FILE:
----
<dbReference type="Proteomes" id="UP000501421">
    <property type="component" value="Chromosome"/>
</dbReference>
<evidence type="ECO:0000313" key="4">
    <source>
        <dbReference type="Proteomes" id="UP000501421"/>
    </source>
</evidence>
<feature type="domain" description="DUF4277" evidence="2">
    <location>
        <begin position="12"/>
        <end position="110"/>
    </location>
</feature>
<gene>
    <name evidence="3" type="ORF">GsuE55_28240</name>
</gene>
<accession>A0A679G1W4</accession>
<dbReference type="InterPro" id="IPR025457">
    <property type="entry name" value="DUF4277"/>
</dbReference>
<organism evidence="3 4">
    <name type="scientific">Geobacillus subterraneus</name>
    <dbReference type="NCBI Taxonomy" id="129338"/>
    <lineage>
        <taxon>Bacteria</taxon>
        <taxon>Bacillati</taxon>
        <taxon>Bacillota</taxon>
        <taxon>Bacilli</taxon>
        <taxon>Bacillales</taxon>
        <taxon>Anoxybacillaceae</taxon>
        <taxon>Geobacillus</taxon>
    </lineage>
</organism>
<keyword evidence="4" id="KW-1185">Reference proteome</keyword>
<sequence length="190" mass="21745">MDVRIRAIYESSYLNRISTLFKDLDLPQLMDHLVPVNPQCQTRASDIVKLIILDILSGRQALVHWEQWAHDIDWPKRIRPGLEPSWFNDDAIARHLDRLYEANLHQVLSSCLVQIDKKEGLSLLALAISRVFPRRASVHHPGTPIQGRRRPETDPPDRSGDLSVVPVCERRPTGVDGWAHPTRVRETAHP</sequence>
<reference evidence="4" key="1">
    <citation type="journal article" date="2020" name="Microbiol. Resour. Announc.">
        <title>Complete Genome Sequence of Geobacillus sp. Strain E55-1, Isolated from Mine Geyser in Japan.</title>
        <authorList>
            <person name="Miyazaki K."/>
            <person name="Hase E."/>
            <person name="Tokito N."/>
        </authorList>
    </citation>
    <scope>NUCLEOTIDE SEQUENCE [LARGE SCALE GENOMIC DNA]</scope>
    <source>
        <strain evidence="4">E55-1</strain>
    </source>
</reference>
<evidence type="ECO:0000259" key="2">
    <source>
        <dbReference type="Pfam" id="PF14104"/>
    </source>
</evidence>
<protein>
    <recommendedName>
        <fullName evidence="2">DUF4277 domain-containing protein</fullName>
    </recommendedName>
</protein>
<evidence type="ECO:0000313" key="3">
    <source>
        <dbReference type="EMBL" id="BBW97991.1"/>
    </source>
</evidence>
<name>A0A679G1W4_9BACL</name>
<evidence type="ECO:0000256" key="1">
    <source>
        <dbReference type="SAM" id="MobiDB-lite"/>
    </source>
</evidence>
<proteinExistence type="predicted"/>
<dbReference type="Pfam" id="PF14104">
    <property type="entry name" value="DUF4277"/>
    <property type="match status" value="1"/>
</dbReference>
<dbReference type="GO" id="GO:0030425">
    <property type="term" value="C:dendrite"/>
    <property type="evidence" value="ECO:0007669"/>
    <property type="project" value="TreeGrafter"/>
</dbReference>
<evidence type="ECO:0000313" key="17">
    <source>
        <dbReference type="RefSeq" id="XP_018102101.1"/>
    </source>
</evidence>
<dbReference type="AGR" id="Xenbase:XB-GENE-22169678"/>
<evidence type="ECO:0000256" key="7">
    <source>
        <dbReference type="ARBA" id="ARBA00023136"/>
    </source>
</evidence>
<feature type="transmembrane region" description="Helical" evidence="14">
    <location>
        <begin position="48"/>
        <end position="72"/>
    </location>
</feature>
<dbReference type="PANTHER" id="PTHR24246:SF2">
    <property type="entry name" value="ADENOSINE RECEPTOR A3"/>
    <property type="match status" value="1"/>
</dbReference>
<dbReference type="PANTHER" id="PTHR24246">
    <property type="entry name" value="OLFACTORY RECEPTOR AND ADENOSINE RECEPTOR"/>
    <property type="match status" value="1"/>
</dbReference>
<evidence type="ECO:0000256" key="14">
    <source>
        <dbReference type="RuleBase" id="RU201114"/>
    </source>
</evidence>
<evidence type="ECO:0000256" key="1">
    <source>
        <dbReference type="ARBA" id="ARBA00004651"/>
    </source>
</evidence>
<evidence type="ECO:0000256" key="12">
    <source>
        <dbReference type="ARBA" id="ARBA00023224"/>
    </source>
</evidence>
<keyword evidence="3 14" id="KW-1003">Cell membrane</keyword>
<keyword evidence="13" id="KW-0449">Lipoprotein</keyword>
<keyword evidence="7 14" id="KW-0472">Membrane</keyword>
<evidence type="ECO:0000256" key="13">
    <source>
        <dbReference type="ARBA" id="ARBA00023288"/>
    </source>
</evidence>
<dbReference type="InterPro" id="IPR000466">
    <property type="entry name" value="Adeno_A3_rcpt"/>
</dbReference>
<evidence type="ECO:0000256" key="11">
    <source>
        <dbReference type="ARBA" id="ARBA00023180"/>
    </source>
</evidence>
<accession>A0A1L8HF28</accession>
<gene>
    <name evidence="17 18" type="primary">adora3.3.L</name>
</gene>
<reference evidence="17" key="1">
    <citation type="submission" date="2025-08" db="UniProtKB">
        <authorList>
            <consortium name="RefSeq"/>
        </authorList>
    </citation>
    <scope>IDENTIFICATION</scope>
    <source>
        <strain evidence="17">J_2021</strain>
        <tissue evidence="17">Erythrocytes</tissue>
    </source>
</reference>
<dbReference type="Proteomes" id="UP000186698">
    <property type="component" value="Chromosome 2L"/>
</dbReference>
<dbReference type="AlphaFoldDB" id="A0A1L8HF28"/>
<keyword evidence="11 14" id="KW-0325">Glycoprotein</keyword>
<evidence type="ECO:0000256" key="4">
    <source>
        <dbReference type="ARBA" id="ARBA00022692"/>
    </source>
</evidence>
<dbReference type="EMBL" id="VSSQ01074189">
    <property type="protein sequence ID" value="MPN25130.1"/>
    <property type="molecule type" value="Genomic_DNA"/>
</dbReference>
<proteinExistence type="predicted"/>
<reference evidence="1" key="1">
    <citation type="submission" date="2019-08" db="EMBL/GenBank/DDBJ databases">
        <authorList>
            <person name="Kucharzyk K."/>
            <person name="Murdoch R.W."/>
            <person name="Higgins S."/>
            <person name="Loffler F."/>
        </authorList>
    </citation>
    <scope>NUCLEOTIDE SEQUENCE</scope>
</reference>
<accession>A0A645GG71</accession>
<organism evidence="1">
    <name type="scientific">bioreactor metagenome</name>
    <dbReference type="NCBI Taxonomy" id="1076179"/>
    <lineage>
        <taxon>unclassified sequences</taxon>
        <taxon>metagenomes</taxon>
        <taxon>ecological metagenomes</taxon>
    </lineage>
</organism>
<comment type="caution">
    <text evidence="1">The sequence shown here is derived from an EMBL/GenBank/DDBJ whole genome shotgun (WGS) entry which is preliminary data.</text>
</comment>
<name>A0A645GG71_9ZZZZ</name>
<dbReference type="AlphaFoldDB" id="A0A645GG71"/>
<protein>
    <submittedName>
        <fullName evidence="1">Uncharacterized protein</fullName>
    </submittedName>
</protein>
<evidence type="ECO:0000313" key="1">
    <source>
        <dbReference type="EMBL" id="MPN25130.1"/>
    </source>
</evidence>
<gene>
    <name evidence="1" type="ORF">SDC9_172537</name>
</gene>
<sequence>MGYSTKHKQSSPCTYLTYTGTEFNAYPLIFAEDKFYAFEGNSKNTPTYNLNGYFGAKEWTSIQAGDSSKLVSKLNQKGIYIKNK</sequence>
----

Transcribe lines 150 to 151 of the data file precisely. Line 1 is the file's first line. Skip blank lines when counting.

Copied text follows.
        <strain evidence="17">J_2021</strain>
        <tissue evidence="17">Erythrocytes</tissue>